In Clive's Command eBook

This eBook from the Gutenberg Project consists of approximately 411 pages of information about In Clive's Command.

Though the season was now at its hottest, the fresh sea air proved a wonderful tonic to him, and he rapidly regained his strength.  The voyage was slow.  The Hormuzzeer beat down the Bay of Bengal against the monsoon now beginning, and it was nearly two months before she made Penang.  She unloaded there:  her cargo was sold at great profit, she being the only vessel that had for some time left the Hugli; and Desmond found his capital increased by nearly a hundred per cent.  She then took on a cargo for Madras, where she arrived in the first week of September.

Desmond took the earliest opportunity of going on shore.  The roads were studded with Admiral Watson’s fleet, and he learned that Clive was in the town preparing an expedition to avenge the wrong suffered by the English in Calcutta.  He hastened to obtain an interview with the colonel.

“’Tis no conventional speech when I say I am glad to see you alive and well, Mr. Burke,” said Clive.  “Have you come direct from Calcutta?”

“No, sir.  I left there some ten weeks ago for Penang.”

“Then I have later news of my friend Merriman than you.  Poor fellow!  He is distraught at the loss of his wife and girl.  I have received several letters from him.  He spoke of you; told me of what you had done at Cossimbazar.  Gad, sir, you did right well in defending his goods; and I promise myself if ever I lay hands on that villain Peloti he shall smart for that piece of rascaldom and many more.  Are you still minded to take service with me?”

“I should like nothing better, sir, but I doubt whether I can think of it until I see Mr. Merriman.”

“Tut, man, that is unnecessary.  ’Twas arranged between Mr. Merriman and me in Bombay that he would release you as soon as a vacancy occurred in the Company’s military establishment.  There are several such vacancies now, and I shall be glad to have a Shropshire man as a lieutenant.  I trow you are not averse to taking a hand in this expedition?”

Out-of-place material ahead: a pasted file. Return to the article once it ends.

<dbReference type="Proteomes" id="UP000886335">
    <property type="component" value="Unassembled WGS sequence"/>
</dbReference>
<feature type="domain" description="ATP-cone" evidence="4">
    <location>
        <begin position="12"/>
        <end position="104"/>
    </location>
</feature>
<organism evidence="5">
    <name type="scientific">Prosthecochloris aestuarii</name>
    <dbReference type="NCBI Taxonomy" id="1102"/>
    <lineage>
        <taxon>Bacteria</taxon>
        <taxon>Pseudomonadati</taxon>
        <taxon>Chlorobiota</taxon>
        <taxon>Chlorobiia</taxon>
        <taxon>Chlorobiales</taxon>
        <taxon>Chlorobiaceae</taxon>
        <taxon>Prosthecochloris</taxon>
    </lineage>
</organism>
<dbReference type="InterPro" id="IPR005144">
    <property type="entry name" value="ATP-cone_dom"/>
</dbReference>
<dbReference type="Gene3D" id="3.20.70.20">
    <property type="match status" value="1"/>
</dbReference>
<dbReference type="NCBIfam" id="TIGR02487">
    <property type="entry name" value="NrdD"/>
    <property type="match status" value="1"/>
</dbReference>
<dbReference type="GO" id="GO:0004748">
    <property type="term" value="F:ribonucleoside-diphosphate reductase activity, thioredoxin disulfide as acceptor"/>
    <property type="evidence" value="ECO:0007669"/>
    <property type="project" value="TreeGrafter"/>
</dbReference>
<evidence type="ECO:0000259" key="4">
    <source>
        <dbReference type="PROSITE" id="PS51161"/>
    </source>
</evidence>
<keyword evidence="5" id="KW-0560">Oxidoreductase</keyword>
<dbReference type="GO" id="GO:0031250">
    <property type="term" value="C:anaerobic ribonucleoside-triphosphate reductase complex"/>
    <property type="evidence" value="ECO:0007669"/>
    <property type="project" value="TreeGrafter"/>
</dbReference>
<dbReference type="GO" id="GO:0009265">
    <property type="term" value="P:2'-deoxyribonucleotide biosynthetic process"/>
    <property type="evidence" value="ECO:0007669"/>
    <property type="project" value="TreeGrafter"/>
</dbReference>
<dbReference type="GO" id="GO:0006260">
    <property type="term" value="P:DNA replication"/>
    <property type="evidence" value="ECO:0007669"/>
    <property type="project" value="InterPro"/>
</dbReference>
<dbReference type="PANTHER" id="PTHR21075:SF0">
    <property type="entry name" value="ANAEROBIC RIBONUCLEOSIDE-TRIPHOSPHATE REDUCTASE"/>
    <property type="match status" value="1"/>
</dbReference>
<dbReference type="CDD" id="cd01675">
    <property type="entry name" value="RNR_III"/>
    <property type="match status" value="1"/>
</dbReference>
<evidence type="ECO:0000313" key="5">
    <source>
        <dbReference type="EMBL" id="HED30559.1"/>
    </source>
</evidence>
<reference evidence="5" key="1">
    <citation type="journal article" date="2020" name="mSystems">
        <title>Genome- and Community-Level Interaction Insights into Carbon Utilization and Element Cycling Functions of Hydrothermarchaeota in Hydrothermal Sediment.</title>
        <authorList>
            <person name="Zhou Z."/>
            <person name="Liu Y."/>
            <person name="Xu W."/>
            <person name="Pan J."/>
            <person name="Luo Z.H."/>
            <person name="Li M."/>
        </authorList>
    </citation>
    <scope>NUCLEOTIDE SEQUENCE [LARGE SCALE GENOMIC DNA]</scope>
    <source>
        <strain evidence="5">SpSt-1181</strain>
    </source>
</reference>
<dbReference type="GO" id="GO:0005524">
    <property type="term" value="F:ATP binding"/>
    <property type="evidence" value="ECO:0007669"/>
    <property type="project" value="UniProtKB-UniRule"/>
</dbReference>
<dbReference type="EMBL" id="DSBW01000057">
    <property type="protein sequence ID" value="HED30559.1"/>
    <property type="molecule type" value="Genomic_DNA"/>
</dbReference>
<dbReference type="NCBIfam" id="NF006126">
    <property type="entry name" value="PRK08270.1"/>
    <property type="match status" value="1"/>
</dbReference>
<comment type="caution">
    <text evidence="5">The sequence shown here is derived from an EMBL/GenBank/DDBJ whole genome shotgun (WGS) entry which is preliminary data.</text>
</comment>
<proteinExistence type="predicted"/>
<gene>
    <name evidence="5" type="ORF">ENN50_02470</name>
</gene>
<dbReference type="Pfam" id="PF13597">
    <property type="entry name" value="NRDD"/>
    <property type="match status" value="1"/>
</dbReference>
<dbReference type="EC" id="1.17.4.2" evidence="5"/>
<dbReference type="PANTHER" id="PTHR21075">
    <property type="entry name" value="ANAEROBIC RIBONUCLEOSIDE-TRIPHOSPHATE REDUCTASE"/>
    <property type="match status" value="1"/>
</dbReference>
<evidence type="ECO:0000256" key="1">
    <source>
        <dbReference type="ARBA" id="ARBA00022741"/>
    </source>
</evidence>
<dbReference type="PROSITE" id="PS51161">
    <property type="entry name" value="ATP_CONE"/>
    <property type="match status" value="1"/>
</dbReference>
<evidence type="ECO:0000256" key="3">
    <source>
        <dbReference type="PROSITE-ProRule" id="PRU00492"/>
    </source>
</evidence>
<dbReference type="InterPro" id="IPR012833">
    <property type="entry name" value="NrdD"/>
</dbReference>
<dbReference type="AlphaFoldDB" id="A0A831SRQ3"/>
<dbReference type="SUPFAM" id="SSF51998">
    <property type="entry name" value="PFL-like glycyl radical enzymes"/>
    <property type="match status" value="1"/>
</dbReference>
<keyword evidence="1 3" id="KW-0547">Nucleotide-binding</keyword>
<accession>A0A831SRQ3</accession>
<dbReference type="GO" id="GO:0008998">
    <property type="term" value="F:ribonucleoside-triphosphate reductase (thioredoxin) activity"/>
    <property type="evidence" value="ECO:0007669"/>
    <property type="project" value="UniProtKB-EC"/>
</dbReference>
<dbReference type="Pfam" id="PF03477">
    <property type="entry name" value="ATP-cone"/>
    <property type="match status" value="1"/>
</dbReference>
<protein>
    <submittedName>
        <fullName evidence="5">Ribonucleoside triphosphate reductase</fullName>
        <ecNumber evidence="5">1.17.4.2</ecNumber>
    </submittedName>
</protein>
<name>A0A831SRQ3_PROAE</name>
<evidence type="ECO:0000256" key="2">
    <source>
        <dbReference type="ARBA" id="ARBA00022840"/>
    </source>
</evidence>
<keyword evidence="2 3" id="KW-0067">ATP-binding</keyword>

“No one who knows what happened in Calcutta can be that, sir.”

“That is settled, then.  I appoint you a cadet in the Company’s service.”

“Thank you indeed, sir,” said Desmond, flushing with pleasure.  “I have longed all my life to serve under you.”

“You may find me a hard taskmaster,” said Clive, setting his lips in the grim way that so many had cause to fear.

“When do we start, sir?”

“That I can’t say.  ’Tis not by my wish we have delayed so long.  I will let you know when I require your services.  Meanwhile, make yourself acquainted with the officers.”

Desmond learned from his new comrades that there was some disagreement among the Madras Council about the command of the expedition.  Clive had volunteered to lead it as soon as the news of the fall of Calcutta arrived; but he was inferior in rank to Colonel Adlercron of the Thirty-ninth Regiment, and that officer was a great stickler for military etiquette.  The Council had some reason for anxiety.  They were expecting to hear, from outcoming ships, of the outbreak of war between France and England; and as the French were strong in Southern India, it required much moral courage to weaken the force disposable for the defense of Madras.

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In Clive's Command from Project Gutenberg. Public domain.
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